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Professional Negligence Claims and Compensation Levels

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When a solicitor begins the process of preparing a civil litigation claim for professional negligence, one of the most common questions their Client will ask is ‘how much compensation should I expect’? Whilst the short answer could be ‘how long is a piece of string’ (which is not very helpful, of course!), once the nature of the claim and the amount of financial loss suffered as a result of the negligence has been established, it should be fairly straightforward to establish the amount that can be claimed for.

Calculating Your Professional Negligence Compensation

The main metric used when calculating the likely level of compensation that you may be entitled to is based on the total, accumulated financial loss that has resulted from the actions of the negligent party. As an example, say you were using the services of a law firm to pursue a business claim against a supplier and your solicitor missed a time limit deadline, resulting in your claim being struck out; this would clearly be negligent on behalf of the law firm, and the compensation from the subsequent professional negligence claim amount would be based both on the value of the failed claim plus the related legal costs incurred.

However, not all cases may be quite so straightforward. For example, the law in England states that compensation cannot be claimed for loss that is deemed to be too 'remote' from the error or not 'reasonably foreseeable'. The principles of 'remoteness' and 'reasonable foreseeability' can often result in added complexity, and it will be difficult for someone who is not properly trained to appreciate the ins and outs that they will bring. Central to disputes of compensation levels in professional negligence claims is the “SAAMCO” principle, named after a 1996 case which said that:

A person under a duty to take reasonable care to provide information on which someone else will decide upon a course of action is, if negligent, not generally regarded as responsible for all the consequences of that course of action. He is responsible only for the consequences of the information being wrong."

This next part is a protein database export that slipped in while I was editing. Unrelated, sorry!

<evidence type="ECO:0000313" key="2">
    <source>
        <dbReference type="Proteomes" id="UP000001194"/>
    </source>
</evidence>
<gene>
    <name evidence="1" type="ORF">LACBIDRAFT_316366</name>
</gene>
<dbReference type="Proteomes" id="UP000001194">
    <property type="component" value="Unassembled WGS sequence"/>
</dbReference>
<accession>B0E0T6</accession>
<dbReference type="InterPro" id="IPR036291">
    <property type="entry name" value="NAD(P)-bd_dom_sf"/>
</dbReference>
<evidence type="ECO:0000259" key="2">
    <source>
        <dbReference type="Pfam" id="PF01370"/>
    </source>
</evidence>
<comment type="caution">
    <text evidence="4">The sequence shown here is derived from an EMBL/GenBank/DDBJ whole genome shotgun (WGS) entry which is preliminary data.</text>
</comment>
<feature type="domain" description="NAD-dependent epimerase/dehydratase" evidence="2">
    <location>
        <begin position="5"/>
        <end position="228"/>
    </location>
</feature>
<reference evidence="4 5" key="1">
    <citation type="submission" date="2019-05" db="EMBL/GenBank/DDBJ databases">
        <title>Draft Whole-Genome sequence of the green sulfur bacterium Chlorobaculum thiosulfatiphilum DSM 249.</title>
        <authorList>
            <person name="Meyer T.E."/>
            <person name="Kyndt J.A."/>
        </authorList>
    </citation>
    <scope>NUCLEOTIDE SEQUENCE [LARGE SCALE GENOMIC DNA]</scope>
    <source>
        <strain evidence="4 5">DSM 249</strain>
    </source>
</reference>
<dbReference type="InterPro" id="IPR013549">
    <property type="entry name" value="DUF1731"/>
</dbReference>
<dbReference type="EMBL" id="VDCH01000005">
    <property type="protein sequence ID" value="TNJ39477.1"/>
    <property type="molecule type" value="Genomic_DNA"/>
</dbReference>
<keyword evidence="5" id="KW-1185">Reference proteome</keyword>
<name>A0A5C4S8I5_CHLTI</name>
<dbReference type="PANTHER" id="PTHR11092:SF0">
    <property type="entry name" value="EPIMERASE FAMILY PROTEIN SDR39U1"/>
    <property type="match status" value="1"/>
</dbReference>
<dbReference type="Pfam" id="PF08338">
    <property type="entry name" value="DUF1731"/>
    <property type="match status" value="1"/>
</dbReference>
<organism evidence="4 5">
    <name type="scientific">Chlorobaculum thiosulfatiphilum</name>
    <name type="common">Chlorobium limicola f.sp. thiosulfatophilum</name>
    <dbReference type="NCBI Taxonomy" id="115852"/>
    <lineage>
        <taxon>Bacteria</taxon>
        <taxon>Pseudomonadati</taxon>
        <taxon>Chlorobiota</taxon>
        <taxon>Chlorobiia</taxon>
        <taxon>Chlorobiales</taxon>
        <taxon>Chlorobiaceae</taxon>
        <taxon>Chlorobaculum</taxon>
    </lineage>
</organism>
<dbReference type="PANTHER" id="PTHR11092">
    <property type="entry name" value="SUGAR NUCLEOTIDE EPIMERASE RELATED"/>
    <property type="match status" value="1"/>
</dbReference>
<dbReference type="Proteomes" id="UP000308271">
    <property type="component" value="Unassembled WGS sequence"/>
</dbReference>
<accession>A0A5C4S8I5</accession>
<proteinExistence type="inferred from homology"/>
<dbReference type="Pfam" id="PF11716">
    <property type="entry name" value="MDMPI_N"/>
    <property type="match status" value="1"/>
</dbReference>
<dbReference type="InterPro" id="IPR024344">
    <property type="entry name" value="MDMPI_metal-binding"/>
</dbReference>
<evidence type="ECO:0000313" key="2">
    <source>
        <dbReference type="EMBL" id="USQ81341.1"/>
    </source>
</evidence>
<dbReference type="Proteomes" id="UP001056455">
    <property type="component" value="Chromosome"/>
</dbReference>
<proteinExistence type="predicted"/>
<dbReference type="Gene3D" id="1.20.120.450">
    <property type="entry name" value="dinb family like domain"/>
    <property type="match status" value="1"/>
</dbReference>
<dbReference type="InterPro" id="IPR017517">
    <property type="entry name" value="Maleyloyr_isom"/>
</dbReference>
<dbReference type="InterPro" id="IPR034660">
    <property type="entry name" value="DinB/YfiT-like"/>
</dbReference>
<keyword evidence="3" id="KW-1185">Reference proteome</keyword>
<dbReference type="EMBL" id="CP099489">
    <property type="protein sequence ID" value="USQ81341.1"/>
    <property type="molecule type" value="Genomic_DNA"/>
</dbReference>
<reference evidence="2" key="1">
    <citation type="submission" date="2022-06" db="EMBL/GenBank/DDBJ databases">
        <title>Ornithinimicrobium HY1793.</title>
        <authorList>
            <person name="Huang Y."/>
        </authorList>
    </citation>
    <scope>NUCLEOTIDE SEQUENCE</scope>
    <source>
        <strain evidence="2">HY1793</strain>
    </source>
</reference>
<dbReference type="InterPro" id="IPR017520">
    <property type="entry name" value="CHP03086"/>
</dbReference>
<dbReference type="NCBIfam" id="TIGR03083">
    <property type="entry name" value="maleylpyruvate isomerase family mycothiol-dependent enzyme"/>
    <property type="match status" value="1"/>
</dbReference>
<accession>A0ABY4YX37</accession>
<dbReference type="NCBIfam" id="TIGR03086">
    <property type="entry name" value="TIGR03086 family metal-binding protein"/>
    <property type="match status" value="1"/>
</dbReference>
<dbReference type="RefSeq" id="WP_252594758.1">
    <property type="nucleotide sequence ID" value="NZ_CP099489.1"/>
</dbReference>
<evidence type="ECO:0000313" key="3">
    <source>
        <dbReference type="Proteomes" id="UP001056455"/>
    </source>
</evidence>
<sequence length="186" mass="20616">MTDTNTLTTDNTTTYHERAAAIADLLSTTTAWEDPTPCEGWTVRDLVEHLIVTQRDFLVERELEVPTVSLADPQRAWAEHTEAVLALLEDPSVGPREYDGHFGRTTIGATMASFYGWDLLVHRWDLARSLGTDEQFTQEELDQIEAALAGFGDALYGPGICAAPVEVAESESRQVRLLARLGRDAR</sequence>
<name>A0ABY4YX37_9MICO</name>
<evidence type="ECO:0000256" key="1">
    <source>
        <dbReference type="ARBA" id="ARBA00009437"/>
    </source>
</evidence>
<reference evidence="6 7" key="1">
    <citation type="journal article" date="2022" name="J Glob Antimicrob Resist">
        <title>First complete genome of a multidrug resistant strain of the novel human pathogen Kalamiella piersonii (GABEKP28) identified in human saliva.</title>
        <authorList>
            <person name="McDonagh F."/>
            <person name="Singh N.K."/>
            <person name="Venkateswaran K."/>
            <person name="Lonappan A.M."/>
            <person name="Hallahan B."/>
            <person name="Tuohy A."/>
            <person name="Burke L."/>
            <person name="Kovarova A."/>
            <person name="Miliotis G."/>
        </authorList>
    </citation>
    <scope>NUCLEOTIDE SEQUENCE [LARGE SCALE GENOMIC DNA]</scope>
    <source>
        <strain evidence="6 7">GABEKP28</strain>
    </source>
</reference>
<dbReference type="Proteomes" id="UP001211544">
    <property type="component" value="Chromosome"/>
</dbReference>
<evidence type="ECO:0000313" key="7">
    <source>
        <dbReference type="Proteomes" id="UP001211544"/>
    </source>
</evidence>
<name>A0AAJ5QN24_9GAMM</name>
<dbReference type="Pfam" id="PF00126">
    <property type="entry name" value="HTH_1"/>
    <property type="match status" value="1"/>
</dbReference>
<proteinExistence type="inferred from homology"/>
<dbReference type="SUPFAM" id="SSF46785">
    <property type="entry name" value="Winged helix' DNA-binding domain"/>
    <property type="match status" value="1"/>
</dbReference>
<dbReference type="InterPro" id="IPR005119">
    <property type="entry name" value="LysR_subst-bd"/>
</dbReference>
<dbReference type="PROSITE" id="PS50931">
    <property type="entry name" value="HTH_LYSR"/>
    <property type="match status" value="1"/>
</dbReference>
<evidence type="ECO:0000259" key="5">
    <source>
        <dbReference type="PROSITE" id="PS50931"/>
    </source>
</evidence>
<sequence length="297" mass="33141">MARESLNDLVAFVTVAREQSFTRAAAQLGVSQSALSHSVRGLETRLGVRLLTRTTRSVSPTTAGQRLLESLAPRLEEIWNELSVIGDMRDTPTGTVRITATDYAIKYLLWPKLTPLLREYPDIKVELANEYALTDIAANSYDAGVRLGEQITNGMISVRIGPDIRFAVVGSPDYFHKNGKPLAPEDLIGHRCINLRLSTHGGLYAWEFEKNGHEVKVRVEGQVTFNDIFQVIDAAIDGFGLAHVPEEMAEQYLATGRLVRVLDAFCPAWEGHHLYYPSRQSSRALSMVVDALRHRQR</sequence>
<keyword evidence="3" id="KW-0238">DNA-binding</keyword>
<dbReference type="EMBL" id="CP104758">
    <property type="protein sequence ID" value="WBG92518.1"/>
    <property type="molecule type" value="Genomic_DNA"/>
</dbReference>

The facts in the SAAMCO case were relatively simple. A valuer negligently overvalued a property that the bank was going to use as security. SAAMCO claimed the negative equity on the property that had occurred as a result of a market crash. The logic of their argument was that if the valuer had not over-valued the property in the first place, SAAMCO would not have invested in the property so that when the market crashed it wouldn’t have made even greater losses. The courts disagreed, stating that there was a difference between “advice” and “information”. In this instance, the valuer had merely given information on the value of the property; what SAAMCO then did with it was up to them and the valuer could not be held responsible for the consequences of the information being wrong.

So, as you can see, the devil is very much in the detail and it isn’t easy to immediately appreciate the nuances of the judgment, especially as there wasn’t much guidance given about the differences between “advice” and “information”. In fact, whether something is or is not “information” or “advice” as long been the cause of legal argument amongst solicitors and barristers.

Commercial Litigation Funding

If you are thinking about taking legal action against another individual or company but are worried about the costs involved, Advantage Litigation Services have the skills and expertise to help you find a way of funding commercial litigation without risking your personal finances or those of your business. Click here to contact us today or call 0800 160 1298 to see how we can help.

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